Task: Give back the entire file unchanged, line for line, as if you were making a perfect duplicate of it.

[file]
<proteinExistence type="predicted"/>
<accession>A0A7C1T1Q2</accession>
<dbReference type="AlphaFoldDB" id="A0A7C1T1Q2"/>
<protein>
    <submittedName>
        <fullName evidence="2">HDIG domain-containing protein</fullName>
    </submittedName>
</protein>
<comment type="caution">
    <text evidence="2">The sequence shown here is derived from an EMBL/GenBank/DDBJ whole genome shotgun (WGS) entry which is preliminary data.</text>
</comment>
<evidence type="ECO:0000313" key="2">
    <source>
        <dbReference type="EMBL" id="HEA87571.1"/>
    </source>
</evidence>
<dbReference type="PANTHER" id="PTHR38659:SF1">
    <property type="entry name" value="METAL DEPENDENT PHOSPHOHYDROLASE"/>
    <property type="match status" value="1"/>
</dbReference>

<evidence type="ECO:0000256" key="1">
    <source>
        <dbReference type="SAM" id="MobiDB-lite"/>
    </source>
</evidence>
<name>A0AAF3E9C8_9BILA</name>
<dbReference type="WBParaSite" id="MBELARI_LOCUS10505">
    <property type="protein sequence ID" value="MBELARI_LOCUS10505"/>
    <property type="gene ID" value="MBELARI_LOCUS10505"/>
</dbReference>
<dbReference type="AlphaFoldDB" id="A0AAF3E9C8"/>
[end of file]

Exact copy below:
<proteinExistence type="predicted"/>
<accession>A0A7C1T1Q2</accession>
<dbReference type="AlphaFoldDB" id="A0A7C1T1Q2"/>
<protein>
    <submittedName>
        <fullName evidence="2">HDIG domain-containing protein</fullName>
    </submittedName>
</protein>
<comment type="caution">
    <text evidence="2">The sequence shown here is derived from an EMBL/GenBank/DDBJ whole genome shotgun (WGS) entry which is preliminary data.</text>
</comment>
<evidence type="ECO:0000313" key="2">
    <source>
        <dbReference type="EMBL" id="HEA87571.1"/>
    </source>
</evidence>
<dbReference type="PANTHER" id="PTHR38659:SF1">
    <property type="entry name" value="METAL DEPENDENT PHOSPHOHYDROLASE"/>
    <property type="match status" value="1"/>
</dbReference>

<evidence type="ECO:0000256" key="1">
    <source>
        <dbReference type="SAM" id="MobiDB-lite"/>
    </source>
</evidence>
<name>A0AAF3E9C8_9BILA</name>
<dbReference type="WBParaSite" id="MBELARI_LOCUS10505">
    <property type="protein sequence ID" value="MBELARI_LOCUS10505"/>
    <property type="gene ID" value="MBELARI_LOCUS10505"/>
</dbReference>
<dbReference type="AlphaFoldDB" id="A0AAF3E9C8"/>